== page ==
Re: Key updates

Kazuho Oku <> Tue, 07 August 2018 04:58 UTC

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From: Kazuho Oku <>
Date: Tue, 7 Aug 2018 13:58:52 +0900
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Subject: Re: Key updates
To: Martin Thomson <>
Cc: =?UTF-8?Q?Mikkel_Fahn=C3=B8e_J=C3=B8rgensen?= <>, QUIC WG <>
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2018-08-06 18:31 GMT+09:00 Martin Thomson <>:
> On Mon, 6 Aug. 2018, 19:22 Mikkel Fahnøe Jørgensen, <>
> wrote:
>> On the last part: using a longer packet number - that would create an
>> observable signal similar to an unencrypted key-phase bit because many
>> packets would tend to have similar sizes, then suddenly spike a few bytes in
>> length.
> The size of a packet number is hidden. Given that most packets are full
> sized, the only effect on those would be less available space for payload.
> ACK packets would increase in size by a couple of octets, which could be
> masked easily and cheaply if necessary.
>> Key phase could also be tied to connection id, and perhaps some
>> consideration should be given to a possible multi-path design before opting
>> for the more complex solution.
> This is definitely an option I have considered. If you have a workable
> design, I would be interested. I couldn't reconcile the desired rates of
> updates. Connection IDs are needed in spikes, where the rate for key updates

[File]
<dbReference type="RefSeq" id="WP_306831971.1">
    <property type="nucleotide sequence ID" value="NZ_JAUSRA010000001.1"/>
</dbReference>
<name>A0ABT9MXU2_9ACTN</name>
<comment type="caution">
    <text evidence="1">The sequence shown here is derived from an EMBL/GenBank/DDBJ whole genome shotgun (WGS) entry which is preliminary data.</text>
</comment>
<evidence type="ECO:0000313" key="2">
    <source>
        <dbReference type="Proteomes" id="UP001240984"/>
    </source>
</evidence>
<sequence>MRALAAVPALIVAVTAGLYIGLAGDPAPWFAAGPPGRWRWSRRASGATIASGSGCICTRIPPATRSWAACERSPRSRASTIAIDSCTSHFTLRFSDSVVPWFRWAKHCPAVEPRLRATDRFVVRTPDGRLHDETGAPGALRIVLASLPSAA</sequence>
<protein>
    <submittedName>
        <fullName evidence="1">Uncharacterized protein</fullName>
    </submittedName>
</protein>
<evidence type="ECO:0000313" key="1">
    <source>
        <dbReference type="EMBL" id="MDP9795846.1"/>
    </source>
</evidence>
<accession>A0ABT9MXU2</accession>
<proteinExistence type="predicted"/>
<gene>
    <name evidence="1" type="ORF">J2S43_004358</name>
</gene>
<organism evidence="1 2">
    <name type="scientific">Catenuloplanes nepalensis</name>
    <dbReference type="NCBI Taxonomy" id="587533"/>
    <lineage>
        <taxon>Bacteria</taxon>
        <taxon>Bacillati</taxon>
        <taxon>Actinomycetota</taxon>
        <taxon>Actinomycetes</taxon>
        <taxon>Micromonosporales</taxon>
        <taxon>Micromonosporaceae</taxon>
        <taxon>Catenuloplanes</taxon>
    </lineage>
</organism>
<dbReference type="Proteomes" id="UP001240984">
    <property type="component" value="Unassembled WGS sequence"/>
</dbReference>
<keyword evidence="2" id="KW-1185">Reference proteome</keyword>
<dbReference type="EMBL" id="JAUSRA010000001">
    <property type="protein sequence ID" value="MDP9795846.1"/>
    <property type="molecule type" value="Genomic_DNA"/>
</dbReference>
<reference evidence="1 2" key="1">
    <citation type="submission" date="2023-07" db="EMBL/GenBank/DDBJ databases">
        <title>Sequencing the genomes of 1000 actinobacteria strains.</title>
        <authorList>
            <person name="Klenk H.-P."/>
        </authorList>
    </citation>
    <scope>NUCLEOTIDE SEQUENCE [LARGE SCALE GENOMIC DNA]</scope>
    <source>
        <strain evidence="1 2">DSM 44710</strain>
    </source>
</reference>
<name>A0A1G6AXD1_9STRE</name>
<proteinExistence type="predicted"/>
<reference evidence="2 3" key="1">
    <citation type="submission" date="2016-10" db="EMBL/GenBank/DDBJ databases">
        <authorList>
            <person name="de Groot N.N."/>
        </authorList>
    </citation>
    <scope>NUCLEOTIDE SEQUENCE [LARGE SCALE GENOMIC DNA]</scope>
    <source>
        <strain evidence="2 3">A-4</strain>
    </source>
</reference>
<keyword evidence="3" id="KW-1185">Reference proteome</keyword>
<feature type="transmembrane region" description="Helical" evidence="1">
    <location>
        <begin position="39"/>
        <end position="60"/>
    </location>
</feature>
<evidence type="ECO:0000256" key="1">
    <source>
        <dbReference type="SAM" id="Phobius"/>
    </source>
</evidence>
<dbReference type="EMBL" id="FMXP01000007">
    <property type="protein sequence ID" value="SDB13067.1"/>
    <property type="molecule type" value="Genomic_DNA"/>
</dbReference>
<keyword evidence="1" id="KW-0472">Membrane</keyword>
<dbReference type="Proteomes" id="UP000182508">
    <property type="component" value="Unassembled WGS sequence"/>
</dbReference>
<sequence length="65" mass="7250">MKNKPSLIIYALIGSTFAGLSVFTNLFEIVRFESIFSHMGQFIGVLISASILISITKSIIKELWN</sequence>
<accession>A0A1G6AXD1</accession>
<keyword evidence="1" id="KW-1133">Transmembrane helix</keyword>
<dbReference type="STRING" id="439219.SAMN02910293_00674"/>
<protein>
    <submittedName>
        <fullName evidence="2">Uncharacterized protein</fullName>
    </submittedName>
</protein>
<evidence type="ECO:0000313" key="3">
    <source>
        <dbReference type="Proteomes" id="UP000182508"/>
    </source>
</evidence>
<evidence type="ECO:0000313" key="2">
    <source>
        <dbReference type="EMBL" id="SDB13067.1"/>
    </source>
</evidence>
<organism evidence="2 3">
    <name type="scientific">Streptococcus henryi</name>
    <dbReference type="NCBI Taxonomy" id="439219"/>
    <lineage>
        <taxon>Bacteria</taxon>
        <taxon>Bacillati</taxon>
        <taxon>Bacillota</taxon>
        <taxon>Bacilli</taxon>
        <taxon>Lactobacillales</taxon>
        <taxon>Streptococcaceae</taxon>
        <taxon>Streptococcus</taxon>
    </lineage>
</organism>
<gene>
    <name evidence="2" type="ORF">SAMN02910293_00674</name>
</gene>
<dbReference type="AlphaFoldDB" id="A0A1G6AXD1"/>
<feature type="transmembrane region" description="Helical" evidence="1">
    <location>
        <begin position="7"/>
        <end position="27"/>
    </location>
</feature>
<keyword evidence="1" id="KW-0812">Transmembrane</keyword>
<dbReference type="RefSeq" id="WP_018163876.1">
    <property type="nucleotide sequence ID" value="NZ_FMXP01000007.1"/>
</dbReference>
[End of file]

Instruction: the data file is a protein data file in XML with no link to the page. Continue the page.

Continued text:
> is more measured.

The other issue with tying key phase to connection ID is that such
design would not allow key update to happen when a zero-length
connection ID is used.

We allow the use of zero-length connection IDs, and I'd assume that it
would be fairly popular for the client-side. I think that we would
prefer such endpoints to have the ability to update the keys as well.

>> As I understand it, the commit option still requires synchronised key
>> updates in both directions. How about one-sided key updates?
> The option I describe doesn't require that both sides update at the same
> time, not do endpoints need to update in lock-step (they can require
> reciprocal updates, but that is discretionary).
>> On 6 August 2018 at 07.56.18, Martin Thomson (
>> wrote:
>> One of the open items out of the design team work was the interaction
>> between TLS and key updates. As you might know, TLS key updates are
>> synchronous, which works well in TCP, but less well in QUIC, where you
>> need at least two active keys for reception around a key change.
>> As it is, I think that there are two serious options:
>> 1. Use KEY_PHASE to signal a change. This requires that both
>> endpoints are loosely synchronized, which disadvantages asymmetric
>> data exchanges.
>> 2. Use a prepare-commit style. DTLS does this by having each peer
>> send a KeyUpdate message, then requiring that to be acknowledged
>> before they can switch to the new epoch. QUIC could do the same. The
>> change is still signaled in the key phase bit, but only after this
>> signaling exchange.
>> The weakness of the first option is that packets marked with a change
>> of key phase trigger trial decryption. And it requires synchronized
>> changes, where if one endpoint moves to epoch N (epoch == encryption
>> level with fewer characters to type), then the other has to follow
>> before either can move to epoch N+1. The second has more moving
>> parts, but avoids both of these problems.
>> I tend to think that the second is a better design on balance, if only
>> to dispense with the trial decryption, which we've managed to avoid in
>> every other case thus far. The complication might also present some
>> opportunities, which I will explain below, but that's a secondary
>> concern.
>> If we want to use this signaling method, we need to decide who drives